SCHNEIDER v. BIGLIERI

No. 9312.

581 P.2d 8 (1978)

Lyle D. SCHNEIDER, Peter J. Jouflas, and S J Corp., a Nevada Corporation, Appellants, v. Clyde BIGLIERI, doing business as Washoe Realty, Respondent.

Supreme Court of Nevada.

July 12, 1978.


Attorney(s) appearing for the Case

Hale, Lane, Peek, Dennison & Howard, and Robert D. Spitzer, Reno, for appellants.

McDonald, Carano, Wilson, Bergin & Bible, and John J. Frankovich, Reno, for respondent.


OPINION

PER CURIAM:

The sole issue on this appeal is whether the trial court had before it sufficient evidence to conclude as it did that respondent Biglieri, a licensed real estate broker, was the "procuring cause" of a series of leases in the Capitol Plaza office development in Carson City.

In late 1972, Biglieri entered into an oral contract with appellants Schneider and Jouflas, as S J Corp., under which Biglieri was to procure lessees for an office development then under construction in Carson City.1 Seeing the various agencies of the state government as ideal potential lessees, Biglieri then entered into a series of negotiations with the Superintendent of Buildings and Grounds. Under Nevada law, this officer has the exclusive authority to "lease and equip office rooms outside of state buildings." NRS 331.110.

After some five months of meetings and telephone calls between Biglieri and the Superintendent and his staff, appellants Schneider and Jouflas, with the permission of Biglieri, took over negotiations. These negotiations now included the directors of the various agencies whose relocation to the Capitol Plaza Development was under consideration. Between May 1973 and May 1974, the leases providing the basis for this appeal were consummated. All these leases contained terms substantially identical to those agreed upon in the initial negotiations between Biglieri and the Superintendent.

If a real estate broker has been a "procuring" or "inducing" cause of a sale or lease, he is entitled to his agreed commission, "irrespective of who makes the actual sale [or lease] or terms thereof." Bartsas Realty, Inc. v. Leverton, 82 Nev. 6, 409 P.2d 627 (1966); Close v. Redelius, 67 Nev. 158, 215 P.2d 659 (1950). In defining what will constitute "procuring cause," we have required that the broker demonstrate "`conduct that is more than merely trifling,'" Bartsas Realty, Inc. v. Leverton, supra, 82 Nev. at 9, 409 P.2d at 629. "In non-exclusive [brokerage] situations, merely introducing the eventual purchaser [lessee] is not enough." Id.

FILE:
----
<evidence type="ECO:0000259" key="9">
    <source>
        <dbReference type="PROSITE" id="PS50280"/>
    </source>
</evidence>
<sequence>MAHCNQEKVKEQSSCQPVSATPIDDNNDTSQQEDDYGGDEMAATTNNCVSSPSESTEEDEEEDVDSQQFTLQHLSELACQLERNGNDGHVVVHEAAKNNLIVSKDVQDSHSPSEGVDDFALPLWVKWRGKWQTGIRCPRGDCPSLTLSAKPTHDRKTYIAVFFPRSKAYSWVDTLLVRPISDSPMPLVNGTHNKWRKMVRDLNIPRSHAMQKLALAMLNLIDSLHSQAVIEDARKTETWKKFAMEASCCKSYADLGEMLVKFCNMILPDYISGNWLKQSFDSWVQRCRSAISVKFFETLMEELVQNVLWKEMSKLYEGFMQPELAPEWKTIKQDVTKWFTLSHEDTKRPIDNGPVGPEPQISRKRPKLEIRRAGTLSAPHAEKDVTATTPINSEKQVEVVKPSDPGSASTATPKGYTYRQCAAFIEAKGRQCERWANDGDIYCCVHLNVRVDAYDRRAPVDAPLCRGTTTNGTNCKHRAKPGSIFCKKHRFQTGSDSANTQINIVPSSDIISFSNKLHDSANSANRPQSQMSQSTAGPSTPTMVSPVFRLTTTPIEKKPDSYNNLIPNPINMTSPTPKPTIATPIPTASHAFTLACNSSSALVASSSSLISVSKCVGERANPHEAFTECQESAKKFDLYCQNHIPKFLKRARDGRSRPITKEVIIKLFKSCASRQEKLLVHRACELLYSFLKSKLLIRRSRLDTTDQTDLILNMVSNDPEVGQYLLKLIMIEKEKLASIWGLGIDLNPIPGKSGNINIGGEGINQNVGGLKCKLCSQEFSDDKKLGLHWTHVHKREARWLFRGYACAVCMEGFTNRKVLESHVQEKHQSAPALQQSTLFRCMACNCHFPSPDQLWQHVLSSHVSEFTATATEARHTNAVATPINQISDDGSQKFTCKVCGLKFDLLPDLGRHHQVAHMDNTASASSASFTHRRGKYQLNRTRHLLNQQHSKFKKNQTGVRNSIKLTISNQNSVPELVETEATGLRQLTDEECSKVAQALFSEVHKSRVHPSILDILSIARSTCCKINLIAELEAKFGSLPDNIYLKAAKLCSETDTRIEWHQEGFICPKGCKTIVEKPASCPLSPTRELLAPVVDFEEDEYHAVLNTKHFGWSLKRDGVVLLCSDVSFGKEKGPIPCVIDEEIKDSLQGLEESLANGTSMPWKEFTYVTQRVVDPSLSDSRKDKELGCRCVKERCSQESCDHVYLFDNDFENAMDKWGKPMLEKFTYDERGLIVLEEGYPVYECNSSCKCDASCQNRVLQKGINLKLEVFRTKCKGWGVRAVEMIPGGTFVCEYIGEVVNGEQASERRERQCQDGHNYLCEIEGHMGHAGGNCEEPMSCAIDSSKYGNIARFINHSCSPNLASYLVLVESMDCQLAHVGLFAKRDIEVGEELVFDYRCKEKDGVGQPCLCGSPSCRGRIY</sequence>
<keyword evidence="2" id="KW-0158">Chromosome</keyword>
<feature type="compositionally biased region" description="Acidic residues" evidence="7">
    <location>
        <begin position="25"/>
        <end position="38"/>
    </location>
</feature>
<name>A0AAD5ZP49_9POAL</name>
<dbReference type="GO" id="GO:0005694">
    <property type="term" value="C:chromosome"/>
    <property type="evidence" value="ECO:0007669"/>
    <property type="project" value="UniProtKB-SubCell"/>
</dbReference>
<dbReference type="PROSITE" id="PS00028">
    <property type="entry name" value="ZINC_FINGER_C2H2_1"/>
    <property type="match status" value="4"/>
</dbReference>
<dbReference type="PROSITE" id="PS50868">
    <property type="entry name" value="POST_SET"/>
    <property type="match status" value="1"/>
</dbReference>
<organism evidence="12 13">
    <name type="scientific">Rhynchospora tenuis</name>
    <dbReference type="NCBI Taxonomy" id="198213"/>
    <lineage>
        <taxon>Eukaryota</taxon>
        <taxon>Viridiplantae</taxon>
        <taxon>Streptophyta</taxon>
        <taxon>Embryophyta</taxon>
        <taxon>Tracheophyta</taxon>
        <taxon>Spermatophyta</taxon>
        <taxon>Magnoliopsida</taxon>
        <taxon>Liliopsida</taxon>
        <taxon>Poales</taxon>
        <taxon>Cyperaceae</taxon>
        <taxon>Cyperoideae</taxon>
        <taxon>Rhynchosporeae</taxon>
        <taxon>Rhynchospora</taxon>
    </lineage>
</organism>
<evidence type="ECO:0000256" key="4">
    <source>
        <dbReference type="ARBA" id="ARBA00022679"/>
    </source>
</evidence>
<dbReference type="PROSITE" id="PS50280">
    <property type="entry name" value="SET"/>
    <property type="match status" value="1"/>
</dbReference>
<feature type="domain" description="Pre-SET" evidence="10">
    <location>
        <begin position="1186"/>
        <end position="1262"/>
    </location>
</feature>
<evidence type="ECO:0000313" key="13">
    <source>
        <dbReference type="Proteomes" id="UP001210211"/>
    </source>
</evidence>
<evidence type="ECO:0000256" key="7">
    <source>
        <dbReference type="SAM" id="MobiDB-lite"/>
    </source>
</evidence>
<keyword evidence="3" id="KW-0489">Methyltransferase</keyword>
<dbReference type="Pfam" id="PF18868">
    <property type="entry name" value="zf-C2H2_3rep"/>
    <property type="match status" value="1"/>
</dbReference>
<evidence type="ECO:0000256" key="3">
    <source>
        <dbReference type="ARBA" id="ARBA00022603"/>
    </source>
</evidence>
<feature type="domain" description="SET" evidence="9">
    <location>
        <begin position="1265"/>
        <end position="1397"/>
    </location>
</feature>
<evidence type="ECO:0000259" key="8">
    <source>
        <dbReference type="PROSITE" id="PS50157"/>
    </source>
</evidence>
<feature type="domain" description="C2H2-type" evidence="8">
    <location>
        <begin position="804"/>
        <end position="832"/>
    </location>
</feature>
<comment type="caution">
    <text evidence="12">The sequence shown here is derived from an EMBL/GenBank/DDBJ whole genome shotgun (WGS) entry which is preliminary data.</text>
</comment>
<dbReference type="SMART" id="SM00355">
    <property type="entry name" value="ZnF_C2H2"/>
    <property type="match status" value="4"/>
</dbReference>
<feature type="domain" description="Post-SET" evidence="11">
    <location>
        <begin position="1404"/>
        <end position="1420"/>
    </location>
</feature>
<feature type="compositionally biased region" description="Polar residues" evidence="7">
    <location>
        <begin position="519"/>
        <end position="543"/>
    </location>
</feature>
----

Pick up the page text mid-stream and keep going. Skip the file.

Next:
The appellants sought to establish at trial that although the Superintendent of Buildings and Grounds is the sole state officer statutorily empowered to lease outside space, in reality it is the directors of the various agencies who seek out, negotiate, and consummate the outside leases. They thus sought to prove that Biglieri's admitted efforts in negotiating with the Superintendent and his staff had been meaningless.

However, the testimony at the trial established that, whatever the role of the various agency directors in the consummation of the Capitol Plaza leases, the Superintendent of Buildings and Grounds and his staff were significantly involved at each stage of negotiations, in fact signed all the leases, and possessed the power, exercised in one situation, to refuse an agency request for permission to relocate outside the state system. This being so, we think that the trial court was justified in concluding that the considerable efforts expended by Biglieri in his negotiations with the Superintendent's office entitled him to his commissions for the leases ultimately consummated with the various agencies of the state. Havas v. Carter, 89 Nev. 497, 515 P.2d 397 (1973); Allen v. Webb, 87 Nev. 261, 485 P.2d 677 (1971).

Affirmed.

FootNotes


1. The validity of this contract is not in issue on this appeal.

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